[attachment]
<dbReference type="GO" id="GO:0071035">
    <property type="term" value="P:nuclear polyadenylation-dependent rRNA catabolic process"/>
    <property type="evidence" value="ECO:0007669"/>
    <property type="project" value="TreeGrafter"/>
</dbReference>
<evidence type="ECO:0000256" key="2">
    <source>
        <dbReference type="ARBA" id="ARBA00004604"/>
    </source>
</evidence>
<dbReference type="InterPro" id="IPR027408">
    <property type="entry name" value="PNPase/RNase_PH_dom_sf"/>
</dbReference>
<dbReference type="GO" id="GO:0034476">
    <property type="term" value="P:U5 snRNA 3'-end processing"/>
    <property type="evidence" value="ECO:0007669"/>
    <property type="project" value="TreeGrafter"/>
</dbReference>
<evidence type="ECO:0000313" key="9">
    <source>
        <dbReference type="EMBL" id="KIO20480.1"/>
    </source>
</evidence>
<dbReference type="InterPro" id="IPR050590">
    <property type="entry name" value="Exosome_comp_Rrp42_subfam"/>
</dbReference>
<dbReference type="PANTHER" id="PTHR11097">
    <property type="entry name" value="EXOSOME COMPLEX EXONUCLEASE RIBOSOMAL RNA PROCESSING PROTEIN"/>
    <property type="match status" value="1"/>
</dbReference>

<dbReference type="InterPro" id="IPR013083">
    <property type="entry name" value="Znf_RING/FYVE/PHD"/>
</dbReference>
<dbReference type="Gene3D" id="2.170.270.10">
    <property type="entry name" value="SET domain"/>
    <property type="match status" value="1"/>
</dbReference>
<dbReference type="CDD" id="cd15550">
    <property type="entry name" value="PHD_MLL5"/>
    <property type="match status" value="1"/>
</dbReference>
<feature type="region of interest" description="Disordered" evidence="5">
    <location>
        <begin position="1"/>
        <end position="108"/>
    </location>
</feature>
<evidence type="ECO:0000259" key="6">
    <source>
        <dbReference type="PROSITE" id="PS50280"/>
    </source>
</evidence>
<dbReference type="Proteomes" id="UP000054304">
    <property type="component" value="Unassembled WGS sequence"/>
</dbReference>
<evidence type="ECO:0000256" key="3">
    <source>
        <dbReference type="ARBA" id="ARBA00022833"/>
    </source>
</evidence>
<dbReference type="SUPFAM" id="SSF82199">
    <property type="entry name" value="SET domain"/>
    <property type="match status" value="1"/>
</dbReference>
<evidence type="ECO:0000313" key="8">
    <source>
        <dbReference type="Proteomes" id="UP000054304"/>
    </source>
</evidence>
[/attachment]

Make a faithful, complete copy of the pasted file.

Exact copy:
<dbReference type="GO" id="GO:0071035">
    <property type="term" value="P:nuclear polyadenylation-dependent rRNA catabolic process"/>
    <property type="evidence" value="ECO:0007669"/>
    <property type="project" value="TreeGrafter"/>
</dbReference>
<evidence type="ECO:0000256" key="2">
    <source>
        <dbReference type="ARBA" id="ARBA00004604"/>
    </source>
</evidence>
<dbReference type="InterPro" id="IPR027408">
    <property type="entry name" value="PNPase/RNase_PH_dom_sf"/>
</dbReference>
<dbReference type="GO" id="GO:0034476">
    <property type="term" value="P:U5 snRNA 3'-end processing"/>
    <property type="evidence" value="ECO:0007669"/>
    <property type="project" value="TreeGrafter"/>
</dbReference>
<evidence type="ECO:0000313" key="9">
    <source>
        <dbReference type="EMBL" id="KIO20480.1"/>
    </source>
</evidence>
<dbReference type="InterPro" id="IPR050590">
    <property type="entry name" value="Exosome_comp_Rrp42_subfam"/>
</dbReference>
<dbReference type="PANTHER" id="PTHR11097">
    <property type="entry name" value="EXOSOME COMPLEX EXONUCLEASE RIBOSOMAL RNA PROCESSING PROTEIN"/>
    <property type="match status" value="1"/>
</dbReference>

<dbReference type="InterPro" id="IPR013083">
    <property type="entry name" value="Znf_RING/FYVE/PHD"/>
</dbReference>
<dbReference type="Gene3D" id="2.170.270.10">
    <property type="entry name" value="SET domain"/>
    <property type="match status" value="1"/>
</dbReference>
<dbReference type="CDD" id="cd15550">
    <property type="entry name" value="PHD_MLL5"/>
    <property type="match status" value="1"/>
</dbReference>
<feature type="region of interest" description="Disordered" evidence="5">
    <location>
        <begin position="1"/>
        <end position="108"/>
    </location>
</feature>
<evidence type="ECO:0000259" key="6">
    <source>
        <dbReference type="PROSITE" id="PS50280"/>
    </source>
</evidence>
<dbReference type="Proteomes" id="UP000054304">
    <property type="component" value="Unassembled WGS sequence"/>
</dbReference>
<evidence type="ECO:0000256" key="3">
    <source>
        <dbReference type="ARBA" id="ARBA00022833"/>
    </source>
</evidence>
<dbReference type="SUPFAM" id="SSF82199">
    <property type="entry name" value="SET domain"/>
    <property type="match status" value="1"/>
</dbReference>
<evidence type="ECO:0000313" key="8">
    <source>
        <dbReference type="Proteomes" id="UP000054304"/>
    </source>
</evidence>